You are here

Fairfax Hall (Hotel Brandon)

-A A +A
Hotel Brandon
1890, William M. Poindexter; 1920s alterations; 2001 renovation, Frazier Associates. 1101 Reservoir St.

Set in a spacious picturesque lot in the foothills of the Blue Ridge Mountains overlooking Waynesboro, this is one of the few surviving examples of the elegant Victorian railroad hotels constructed in the Valley. Poindexter of Washington, D.C., combined elements of Queen Anne and Shingle Style to give the hotel an undulating shingled facade wrapped with porches and nooks. A polygonal cupola crowns the central gabled section. The interior, which was furnished by Philip Brown, included rooms for two hundred guests. The hotel became the social hub of the community in the early twentieth century, drawing visitors for weddings, parties, and other events. The railroad sold the property in 1913 and the building was converted into the Brandon Institute, a small coeducational college. In 1920, it became Fairfax Hall, a preparatory school for girls and, later, a junior college. The third floor was added for additional dormitory rooms. A gymnasium designed by T. J. Collins and Son was constructed in the 1920s behind the main building. Since the school closed in 1975, the building has served several uses and in 2001 was renovated for affordable housing for the elderly and for events.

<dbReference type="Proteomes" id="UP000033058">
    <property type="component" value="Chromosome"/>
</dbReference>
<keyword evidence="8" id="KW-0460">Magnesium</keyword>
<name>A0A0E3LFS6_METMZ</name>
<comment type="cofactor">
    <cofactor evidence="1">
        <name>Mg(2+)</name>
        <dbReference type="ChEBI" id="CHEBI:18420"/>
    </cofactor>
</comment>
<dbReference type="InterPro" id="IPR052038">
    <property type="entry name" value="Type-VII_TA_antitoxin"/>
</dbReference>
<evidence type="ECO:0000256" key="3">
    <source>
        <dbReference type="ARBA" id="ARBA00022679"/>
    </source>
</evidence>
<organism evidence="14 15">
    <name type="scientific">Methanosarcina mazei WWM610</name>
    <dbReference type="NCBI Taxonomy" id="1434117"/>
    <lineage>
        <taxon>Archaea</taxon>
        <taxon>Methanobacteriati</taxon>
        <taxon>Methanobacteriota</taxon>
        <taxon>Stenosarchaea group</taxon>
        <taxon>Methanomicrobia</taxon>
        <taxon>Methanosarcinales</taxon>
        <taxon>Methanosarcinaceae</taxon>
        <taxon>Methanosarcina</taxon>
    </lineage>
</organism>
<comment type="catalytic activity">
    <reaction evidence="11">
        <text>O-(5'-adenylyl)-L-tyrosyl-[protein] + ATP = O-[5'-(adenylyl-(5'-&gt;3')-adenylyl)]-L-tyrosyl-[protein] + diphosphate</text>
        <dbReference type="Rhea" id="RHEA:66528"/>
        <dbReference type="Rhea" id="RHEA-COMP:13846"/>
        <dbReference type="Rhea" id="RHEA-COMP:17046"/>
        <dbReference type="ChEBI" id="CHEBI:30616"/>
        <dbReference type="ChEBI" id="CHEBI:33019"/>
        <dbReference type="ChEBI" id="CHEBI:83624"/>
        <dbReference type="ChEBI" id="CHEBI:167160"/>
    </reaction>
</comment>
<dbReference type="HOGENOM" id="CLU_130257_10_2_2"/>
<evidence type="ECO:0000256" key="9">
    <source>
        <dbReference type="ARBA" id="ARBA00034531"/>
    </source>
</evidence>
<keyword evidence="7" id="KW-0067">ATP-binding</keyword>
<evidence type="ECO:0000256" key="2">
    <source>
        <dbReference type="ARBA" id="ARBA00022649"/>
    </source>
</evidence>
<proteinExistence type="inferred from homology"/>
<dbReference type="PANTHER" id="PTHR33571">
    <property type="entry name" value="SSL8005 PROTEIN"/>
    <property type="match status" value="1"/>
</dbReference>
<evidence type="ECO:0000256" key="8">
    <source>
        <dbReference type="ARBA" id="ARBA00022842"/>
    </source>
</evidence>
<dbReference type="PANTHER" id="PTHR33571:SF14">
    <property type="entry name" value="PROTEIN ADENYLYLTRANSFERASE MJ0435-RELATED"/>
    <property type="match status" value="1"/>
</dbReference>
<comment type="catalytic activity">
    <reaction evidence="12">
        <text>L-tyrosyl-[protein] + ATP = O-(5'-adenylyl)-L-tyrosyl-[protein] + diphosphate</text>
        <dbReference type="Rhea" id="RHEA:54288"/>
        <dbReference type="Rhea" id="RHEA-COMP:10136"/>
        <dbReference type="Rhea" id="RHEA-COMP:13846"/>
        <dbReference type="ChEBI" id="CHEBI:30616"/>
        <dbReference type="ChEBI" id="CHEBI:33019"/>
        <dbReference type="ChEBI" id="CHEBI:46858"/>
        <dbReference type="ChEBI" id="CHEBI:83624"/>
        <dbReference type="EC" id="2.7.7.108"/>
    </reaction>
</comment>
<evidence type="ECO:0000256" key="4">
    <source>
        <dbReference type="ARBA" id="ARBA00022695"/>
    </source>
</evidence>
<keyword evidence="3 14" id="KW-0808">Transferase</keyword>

Writing Credits

Author: 
Anne Carter Lee

If SAH Archipedia has been useful to you, please consider supporting it.

SAH Archipedia tells the story of the United States through its buildings, landscapes, and cities. This freely available resource empowers the public with authoritative knowledge that deepens their understanding and appreciation of the built environment. But the Society of Architectural Historians, which created SAH Archipedia with University of Virginia Press, needs your support to maintain the high-caliber research, writing, photography, cartography, editing, design, and programming that make SAH Archipedia a trusted online resource available to all who value the history of place, heritage tourism, and learning.

, ,